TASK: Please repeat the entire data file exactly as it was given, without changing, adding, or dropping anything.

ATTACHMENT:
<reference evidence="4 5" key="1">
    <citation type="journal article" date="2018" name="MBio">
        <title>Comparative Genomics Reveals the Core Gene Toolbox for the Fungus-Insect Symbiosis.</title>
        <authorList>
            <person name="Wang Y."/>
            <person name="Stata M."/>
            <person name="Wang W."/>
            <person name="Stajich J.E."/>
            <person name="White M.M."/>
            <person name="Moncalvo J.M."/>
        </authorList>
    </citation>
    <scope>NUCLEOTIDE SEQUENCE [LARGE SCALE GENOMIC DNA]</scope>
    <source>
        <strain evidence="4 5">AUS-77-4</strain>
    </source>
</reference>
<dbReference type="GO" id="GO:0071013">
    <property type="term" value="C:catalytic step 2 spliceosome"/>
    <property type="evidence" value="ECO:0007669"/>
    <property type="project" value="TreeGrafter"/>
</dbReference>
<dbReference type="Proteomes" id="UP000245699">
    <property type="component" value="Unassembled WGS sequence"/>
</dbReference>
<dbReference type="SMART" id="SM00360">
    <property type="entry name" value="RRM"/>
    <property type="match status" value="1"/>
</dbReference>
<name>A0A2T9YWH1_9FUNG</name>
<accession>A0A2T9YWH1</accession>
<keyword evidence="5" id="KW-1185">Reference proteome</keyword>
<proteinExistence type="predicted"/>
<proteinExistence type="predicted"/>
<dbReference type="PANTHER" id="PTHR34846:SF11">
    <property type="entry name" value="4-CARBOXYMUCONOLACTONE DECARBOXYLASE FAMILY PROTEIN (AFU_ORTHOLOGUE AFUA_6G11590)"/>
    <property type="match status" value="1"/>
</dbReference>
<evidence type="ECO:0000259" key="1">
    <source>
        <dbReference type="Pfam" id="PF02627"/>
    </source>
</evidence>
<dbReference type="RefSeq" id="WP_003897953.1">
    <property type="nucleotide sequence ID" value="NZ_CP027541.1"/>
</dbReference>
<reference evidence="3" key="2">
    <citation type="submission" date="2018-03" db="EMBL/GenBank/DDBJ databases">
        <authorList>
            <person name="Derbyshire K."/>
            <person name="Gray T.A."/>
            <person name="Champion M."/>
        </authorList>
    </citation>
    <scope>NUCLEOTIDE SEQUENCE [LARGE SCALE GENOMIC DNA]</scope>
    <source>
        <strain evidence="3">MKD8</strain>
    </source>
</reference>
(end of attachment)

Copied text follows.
<reference evidence="4 5" key="1">
    <citation type="journal article" date="2018" name="MBio">
        <title>Comparative Genomics Reveals the Core Gene Toolbox for the Fungus-Insect Symbiosis.</title>
        <authorList>
            <person name="Wang Y."/>
            <person name="Stata M."/>
            <person name="Wang W."/>
            <person name="Stajich J.E."/>
            <person name="White M.M."/>
            <person name="Moncalvo J.M."/>
        </authorList>
    </citation>
    <scope>NUCLEOTIDE SEQUENCE [LARGE SCALE GENOMIC DNA]</scope>
    <source>
        <strain evidence="4 5">AUS-77-4</strain>
    </source>
</reference>
<dbReference type="GO" id="GO:0071013">
    <property type="term" value="C:catalytic step 2 spliceosome"/>
    <property type="evidence" value="ECO:0007669"/>
    <property type="project" value="TreeGrafter"/>
</dbReference>
<dbReference type="Proteomes" id="UP000245699">
    <property type="component" value="Unassembled WGS sequence"/>
</dbReference>
<dbReference type="SMART" id="SM00360">
    <property type="entry name" value="RRM"/>
    <property type="match status" value="1"/>
</dbReference>
<name>A0A2T9YWH1_9FUNG</name>
<accession>A0A2T9YWH1</accession>
<keyword evidence="5" id="KW-1185">Reference proteome</keyword>
<proteinExistence type="predicted"/>
<proteinExistence type="predicted"/>
<dbReference type="PANTHER" id="PTHR34846:SF11">
    <property type="entry name" value="4-CARBOXYMUCONOLACTONE DECARBOXYLASE FAMILY PROTEIN (AFU_ORTHOLOGUE AFUA_6G11590)"/>
    <property type="match status" value="1"/>
</dbReference>
<evidence type="ECO:0000259" key="1">
    <source>
        <dbReference type="Pfam" id="PF02627"/>
    </source>
</evidence>
<dbReference type="RefSeq" id="WP_003897953.1">
    <property type="nucleotide sequence ID" value="NZ_CP027541.1"/>
</dbReference>
<reference evidence="3" key="2">
    <citation type="submission" date="2018-03" db="EMBL/GenBank/DDBJ databases">
        <authorList>
            <person name="Derbyshire K."/>
            <person name="Gray T.A."/>
            <person name="Champion M."/>
        </authorList>
    </citation>
    <scope>NUCLEOTIDE SEQUENCE [LARGE SCALE GENOMIC DNA]</scope>
    <source>
        <strain evidence="3">MKD8</strain>
    </source>
</reference>